I could comment exactly the same way about Alonso. He lost it in 2006 at Hungary and Germany when he was under pressure from Schumacher. Lost it in Hungary and Fuji in 2007 combined with some dull grand prix. He lost it in 2010 in Silverstone under pressure, as well as in Spa when he was trying to make up ground as well as in Abu Dhabi. He failed to deliver in Japan 2012 when he just needed to finish and suddenly wasn’t able to beat Massa in qualifying in Austin and Brasil when the battle for the title was at his highest. He wasn’t even as quick as Massa in those races as well as in Korea.

          It’s just so easy to pick out the moments when someone cracks, but look past the moments they don’t.

          • F1fanNL (@) said on 12th March 2013, 1:00

            +1

          • @RamboII

            If my memory serves me well… Alonso started near the back of the grid in hungry 2006 and had one hell of a race before crashing out because of a loose wheelnut… That should count towards one of his best races…

            Also most of your examples dont make any sense ….like Spa 12… How on earth can you call that Alonso cracking under pressure..??

        • David-A (@david-a) said on 11th March 2013, 19:16

          I don’t know why some people are trying always to ignore the fact that Vettel always makes mistakes when he is under pressure

          Because you’re conveniently listing any mistakes from early or late in a season, and saying its because he can’t handle pressure, while conveniently claiming he wasn’t under pressure when he did deliver results necessary for the championship.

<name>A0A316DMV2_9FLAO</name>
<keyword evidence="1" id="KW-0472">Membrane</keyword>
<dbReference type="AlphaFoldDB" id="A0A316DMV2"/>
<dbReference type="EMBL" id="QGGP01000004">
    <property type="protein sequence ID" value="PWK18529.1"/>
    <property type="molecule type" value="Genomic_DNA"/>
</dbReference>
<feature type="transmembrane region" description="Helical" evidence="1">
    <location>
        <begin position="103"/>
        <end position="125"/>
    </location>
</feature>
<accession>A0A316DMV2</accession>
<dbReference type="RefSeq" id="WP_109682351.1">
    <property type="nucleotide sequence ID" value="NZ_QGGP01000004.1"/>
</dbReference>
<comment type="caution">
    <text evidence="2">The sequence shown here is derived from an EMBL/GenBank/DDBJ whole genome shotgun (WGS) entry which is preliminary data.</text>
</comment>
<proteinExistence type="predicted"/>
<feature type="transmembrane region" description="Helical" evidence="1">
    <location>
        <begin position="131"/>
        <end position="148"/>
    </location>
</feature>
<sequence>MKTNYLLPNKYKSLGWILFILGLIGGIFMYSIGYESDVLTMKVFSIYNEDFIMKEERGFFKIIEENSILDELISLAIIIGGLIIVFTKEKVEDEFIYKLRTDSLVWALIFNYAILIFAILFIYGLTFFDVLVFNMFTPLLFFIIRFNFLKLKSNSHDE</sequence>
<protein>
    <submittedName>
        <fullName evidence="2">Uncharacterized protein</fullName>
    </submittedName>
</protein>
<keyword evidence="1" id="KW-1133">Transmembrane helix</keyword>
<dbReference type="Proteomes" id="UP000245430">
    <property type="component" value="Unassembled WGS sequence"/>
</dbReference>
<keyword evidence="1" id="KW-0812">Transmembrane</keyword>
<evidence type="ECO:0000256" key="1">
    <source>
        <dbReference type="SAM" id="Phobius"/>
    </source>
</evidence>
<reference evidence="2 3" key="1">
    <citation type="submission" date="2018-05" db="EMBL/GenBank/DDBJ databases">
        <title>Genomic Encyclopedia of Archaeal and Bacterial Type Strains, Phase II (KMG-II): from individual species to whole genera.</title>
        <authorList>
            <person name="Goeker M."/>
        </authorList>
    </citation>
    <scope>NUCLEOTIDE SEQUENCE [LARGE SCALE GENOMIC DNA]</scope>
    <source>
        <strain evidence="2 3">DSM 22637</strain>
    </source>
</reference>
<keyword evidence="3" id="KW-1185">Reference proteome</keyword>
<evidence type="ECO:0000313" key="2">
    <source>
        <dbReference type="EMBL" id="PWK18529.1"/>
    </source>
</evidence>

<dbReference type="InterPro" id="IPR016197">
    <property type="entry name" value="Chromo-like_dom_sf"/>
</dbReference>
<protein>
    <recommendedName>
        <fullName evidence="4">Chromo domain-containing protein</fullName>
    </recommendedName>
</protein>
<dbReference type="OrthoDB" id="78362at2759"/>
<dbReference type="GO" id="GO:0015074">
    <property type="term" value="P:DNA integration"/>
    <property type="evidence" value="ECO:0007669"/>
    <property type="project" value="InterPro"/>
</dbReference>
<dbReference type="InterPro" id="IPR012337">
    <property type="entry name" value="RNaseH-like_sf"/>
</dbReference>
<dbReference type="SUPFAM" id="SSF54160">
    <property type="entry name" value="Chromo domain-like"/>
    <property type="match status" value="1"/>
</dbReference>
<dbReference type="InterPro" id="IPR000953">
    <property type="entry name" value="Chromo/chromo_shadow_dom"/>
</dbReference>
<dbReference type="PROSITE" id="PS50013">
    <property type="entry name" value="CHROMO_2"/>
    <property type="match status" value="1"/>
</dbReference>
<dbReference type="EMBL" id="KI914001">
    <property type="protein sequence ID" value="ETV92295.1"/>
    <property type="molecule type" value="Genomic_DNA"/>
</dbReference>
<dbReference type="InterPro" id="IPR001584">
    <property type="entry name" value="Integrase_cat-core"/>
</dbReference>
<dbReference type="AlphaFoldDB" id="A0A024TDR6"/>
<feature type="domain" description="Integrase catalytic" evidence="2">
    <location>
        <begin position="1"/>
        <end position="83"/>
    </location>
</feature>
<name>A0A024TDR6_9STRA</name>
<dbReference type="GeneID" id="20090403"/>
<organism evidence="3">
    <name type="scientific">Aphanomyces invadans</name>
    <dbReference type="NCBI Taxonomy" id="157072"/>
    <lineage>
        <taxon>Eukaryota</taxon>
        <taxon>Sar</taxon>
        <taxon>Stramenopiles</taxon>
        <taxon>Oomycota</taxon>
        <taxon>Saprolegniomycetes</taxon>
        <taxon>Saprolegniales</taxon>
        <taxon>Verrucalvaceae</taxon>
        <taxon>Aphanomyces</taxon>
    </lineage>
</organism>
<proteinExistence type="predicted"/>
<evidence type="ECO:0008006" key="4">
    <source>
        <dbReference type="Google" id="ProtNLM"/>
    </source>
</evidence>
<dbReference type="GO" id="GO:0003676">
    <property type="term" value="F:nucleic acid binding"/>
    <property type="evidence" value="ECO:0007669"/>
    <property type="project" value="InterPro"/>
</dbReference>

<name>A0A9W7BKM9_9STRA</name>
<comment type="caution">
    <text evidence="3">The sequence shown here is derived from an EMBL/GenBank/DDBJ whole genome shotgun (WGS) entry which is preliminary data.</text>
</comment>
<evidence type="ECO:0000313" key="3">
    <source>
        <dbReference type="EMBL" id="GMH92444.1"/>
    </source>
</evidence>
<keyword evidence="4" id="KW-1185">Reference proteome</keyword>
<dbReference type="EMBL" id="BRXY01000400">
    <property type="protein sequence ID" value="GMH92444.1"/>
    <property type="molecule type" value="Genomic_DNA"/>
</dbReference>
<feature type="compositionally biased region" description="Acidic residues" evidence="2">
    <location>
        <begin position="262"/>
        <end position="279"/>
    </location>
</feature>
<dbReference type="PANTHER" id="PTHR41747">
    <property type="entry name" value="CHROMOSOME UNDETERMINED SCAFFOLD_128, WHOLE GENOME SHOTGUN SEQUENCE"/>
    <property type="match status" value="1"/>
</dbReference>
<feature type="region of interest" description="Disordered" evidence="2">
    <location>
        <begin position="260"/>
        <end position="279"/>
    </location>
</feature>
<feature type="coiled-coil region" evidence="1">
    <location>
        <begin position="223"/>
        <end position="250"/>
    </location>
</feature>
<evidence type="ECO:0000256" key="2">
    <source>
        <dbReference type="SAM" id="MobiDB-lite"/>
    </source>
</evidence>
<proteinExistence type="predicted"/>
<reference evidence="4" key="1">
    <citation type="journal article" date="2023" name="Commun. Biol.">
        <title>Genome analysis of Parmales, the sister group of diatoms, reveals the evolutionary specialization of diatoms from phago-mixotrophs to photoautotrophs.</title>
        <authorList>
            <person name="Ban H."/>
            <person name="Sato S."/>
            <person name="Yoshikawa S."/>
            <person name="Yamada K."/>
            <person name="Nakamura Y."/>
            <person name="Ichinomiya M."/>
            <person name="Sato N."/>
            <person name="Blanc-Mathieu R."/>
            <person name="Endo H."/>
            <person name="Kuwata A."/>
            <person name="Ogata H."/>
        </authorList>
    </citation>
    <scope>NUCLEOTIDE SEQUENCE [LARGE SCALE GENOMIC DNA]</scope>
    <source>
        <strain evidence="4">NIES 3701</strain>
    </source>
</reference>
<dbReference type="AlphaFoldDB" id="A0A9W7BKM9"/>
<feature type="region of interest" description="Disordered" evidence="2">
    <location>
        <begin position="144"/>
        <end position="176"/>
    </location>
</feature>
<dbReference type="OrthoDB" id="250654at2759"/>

But for now, I won’t say any more on the matter. RamboII put up a good post, IMO.

        • In 2012 in Monza, Abu Dhabi and Brazil Vette l made many mistakes he nearly crashed under the safety car and made a mess of the final race

          Your examples of Vettel “making a mess of things” consist of (1) a race he was forced out of due to an alternator failure, (2) a race he was forced to start from the pit lane though no fault of his own, but still finished third, and (3) a race in which he won his third WDC after fighting his way up from the back of the field, in the rain, in a damaged car.

          If he keeps on “making a mess of things” like that, he’s going to win many more titles. Brazil and Abu Dhani were fantastic drives by Vettel, championship winning drives. If Alonso or Hamilton pulled off those performances they’d be considered among the greatest drives in F1 history.

          • F1fanNL (@) said on 12th March 2013, 1:03

            Well said. Some people here really need to take their Alonso/Hamilton goggles off.

          • Alonso THE Great said on 12th March 2013, 9:44

            @ Jon Sandor

            There is nothing great about vettel drives @ brazil or in Abu dhabi 2012

            In brazil despite his lunge into senna(Mistake) RBR had no severe damage and he finished the race duly to take some points. It was chaotic GP which helped vettel to finish in points. That too after Schumacher and Webber moved over for him.

            In ABu dhabi RBR Tried to fool the stewards like usually they do. The difference is RBR got Caught and Horner / Vettel acted as well as they can to avoid penalty. Yet penalty given. Come the race day Many drivers took themselves out of race with some nonsense overtaking. Vettel crahed into riccardio and shouted in team radio about the TR drivers not moving over quick enough. He did went off the track to overtake grosjean as well. Vettel did get past jenson which was good. Otherwise he made plenty of mistakes in Abu dhabi GP as well

          • David-A (@david-a) said on 12th March 2013, 11:15

            @Alonso The Great